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Eclipse RCP Meets Spring: A Perfect Thick-Client Match : Page 4

Eclipse Rich Client Platform (RCP) is fast becoming the framework of choice for building thick client applications. Get a step-by-step guide to leveraging Eclipse RCP with Spring.




Building the Right Environment to Support AI, Machine Learning and Deep Learning

Creating a New WatchListView

Now you are ready to begin creating your own view classes. You first create a WatchListView, which will make a request of the application server's StockDataService:
  1. In plugin.xml, go to the extensions tab.
  2. Select org.eclipse.ui.views in the All Extensions tree and then click Add.
  3. You will have a new dialog window. Scroll down in the Extension Points tree and select org.eclipse.ui.views. Under Available templates for org.eclipse.ui.views, choose SampleView and then click Next (see Figure 13).

    Click to enlarge

    Figure 13. New Extension Dialog
  4. Complete the following information in the Main View Settings window:

    Java Package Name = eclipseTradeClient.views.watchlist View Class Name = WatchListView View Name = Watch List View View Category ID = EclipseTradeClient View Category Name = WatchList Category

    Leave Table Viewer selected and keep Add the view to the resource perspective checked (see Figure 14). Click Next.

    Click to enlarge

    Figure 14. Main View Settings for Watch List View
  5. Under View Features, leave the defaults and click Finish.
  6. You will now see the new View and Category in the All Extensions tab of plugin.xml.
  7. You are now ready to code your Watch List View. The watch list will be a table, so first implement an ITableLabelProvider for the table. Create a new class called WatchListTableLabelProvider under package eclipseTradeClient.views.watchlist. Think of an ITableLabelProvider as JFace's equivalent to a TableCellRenderer in Swing. The following is the code for WatchListTableLabelProvider:

    package eclipseTradeClient.views.watchlist; import java.text.NumberFormat; import org.eclipse.jface.viewers.ITableLabelProvider; import org.eclipse.jface.viewers.LabelProvider; import org.eclipse.swt.graphics.Image; import stephenlum.services.stock.dto.StockDTO; public class WatchListTableLabelProvider extends LabelProvider implements ITableLabelProvider { private static NumberFormat numberFormat = NumberFormat.getInstance(); public Image getColumnImage(Object element, int columnIndex) { return null; } public String getColumnText(Object element, int columnIndex) { if (element != null) { switch (columnIndex) { case 0: return ((StockDTO) element).getTickerSymbol(); case 1: return ((StockDTO) element).getLastTrade().toString(); case 2: return numberFormat.format(((StockDTO) element).getVolume()); case 3: return ((StockDTO) element).getDaysRange(); case 4: return numberFormat.format(((StockDTO) element).getAvgVol()); case 5: return ((StockDTO) element).getDaysRange(); case 6: return ((StockDTO) element).getFiftyTwoWeekRange(); case 7: return ((StockDTO) element).getMarketCap(); } } return ""; } }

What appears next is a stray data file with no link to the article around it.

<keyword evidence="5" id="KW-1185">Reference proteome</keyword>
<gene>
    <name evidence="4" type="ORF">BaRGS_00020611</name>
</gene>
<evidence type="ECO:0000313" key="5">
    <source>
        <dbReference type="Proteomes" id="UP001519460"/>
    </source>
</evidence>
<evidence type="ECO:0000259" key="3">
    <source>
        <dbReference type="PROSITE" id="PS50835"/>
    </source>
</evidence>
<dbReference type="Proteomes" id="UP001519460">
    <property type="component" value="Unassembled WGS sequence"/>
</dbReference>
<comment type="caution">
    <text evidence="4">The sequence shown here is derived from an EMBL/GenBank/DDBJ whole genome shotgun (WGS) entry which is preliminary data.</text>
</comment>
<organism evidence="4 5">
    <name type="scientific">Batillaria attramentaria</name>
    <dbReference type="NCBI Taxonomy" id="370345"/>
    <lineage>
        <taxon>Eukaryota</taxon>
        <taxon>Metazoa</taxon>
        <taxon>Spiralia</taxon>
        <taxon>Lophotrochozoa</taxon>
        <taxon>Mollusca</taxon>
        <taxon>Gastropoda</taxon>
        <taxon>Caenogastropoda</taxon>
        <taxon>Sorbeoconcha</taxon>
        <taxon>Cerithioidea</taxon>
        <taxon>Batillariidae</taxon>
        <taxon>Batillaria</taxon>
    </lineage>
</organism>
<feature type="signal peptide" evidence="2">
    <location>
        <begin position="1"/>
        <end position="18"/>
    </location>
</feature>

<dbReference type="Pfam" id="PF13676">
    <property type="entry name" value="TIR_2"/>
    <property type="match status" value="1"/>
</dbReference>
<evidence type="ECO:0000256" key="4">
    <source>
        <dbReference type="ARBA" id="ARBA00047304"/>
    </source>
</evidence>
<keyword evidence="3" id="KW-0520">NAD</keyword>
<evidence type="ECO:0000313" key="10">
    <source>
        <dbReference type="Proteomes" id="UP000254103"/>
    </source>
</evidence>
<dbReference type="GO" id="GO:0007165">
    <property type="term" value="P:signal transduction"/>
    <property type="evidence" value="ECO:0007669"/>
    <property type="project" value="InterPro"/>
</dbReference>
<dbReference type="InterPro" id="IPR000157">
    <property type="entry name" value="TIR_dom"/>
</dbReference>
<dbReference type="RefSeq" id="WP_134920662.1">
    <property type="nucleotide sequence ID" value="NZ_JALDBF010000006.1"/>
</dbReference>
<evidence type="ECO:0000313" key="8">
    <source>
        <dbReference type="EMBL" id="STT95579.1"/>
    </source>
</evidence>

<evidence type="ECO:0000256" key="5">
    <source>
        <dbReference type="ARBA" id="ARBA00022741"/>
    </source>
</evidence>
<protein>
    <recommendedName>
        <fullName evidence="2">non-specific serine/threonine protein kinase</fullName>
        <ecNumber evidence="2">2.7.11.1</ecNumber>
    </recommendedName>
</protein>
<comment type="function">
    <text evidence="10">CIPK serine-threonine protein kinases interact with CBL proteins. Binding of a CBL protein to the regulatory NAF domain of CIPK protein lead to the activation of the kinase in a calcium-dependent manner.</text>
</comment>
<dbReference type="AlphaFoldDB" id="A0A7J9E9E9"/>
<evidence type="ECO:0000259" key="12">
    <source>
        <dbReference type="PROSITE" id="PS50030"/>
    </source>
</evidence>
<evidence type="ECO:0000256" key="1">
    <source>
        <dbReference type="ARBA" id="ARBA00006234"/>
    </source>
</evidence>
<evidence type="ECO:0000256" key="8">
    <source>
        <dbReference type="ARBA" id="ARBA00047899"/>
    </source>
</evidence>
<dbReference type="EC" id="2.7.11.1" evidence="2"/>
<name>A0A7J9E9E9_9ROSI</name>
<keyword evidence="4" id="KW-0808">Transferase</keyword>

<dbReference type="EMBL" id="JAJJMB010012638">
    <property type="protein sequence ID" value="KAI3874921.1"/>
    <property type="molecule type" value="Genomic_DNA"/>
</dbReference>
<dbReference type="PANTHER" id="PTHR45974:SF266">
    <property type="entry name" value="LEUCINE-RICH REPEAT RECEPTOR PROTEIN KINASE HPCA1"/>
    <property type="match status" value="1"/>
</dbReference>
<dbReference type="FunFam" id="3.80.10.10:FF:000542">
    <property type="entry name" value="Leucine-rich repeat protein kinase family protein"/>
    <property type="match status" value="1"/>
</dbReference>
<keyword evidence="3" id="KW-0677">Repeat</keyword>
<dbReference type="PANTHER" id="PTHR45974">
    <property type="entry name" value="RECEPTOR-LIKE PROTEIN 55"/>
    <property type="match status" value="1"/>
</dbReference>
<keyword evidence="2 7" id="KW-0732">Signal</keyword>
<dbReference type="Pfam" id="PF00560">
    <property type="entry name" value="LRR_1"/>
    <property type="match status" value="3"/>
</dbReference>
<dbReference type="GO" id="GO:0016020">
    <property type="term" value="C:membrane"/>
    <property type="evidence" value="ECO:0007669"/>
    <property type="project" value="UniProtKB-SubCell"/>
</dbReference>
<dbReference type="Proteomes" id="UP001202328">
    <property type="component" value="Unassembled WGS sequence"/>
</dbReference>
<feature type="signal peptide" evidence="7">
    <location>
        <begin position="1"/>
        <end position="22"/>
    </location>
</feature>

8. Finally, you add your WatchListView to the Perspective class. Open class Perspective in the Package Explorer and make the following changes so that the WatchListView will appear at the bottom of the page:

    package eclipseTradeClient; import org.eclipse.ui.IPageLayout; import org.eclipse.ui.IPerspectiveFactory; import org.eclipse.ui.IFolderLayout; import eclipseTradeClient.views.WatchListView; public class Perspective implements IPerspectiveFactory { public void createInitialLayout(IPageLayout layout) { String editorArea = layout.getEditorArea(); layout.setEditorAreaVisible(false); layout.setFixed(false); layout.addStandaloneView(ExplorerView.ID, false, IPageLayout.LEFT, 0.25f, editorArea); IFolderLayout topLeft = layout.createFolder("TOP", IPageLayout.TOP, 0.50f, editorArea); layout.addView(WatchListView.ID, IPageLayout.BOTTOM, 0.25f, editorArea); } }

  9. Now make your additions to class WatchListView. I've kept much of the code generated by the template wizard intact so that you can freely add your own code to it. Essentially, you are adding a table that will display all the information contained within an instance of class StockDTO. As such, the columns are based on the members of StockDTO as well. I've renamed the two generated actions, such that action1 now fetches the list of stocks from the stocktradeserver and displays them in the table, and action2 removes all elements from the table (see Listing 1. eclipseTradeClient.views.watchlist).

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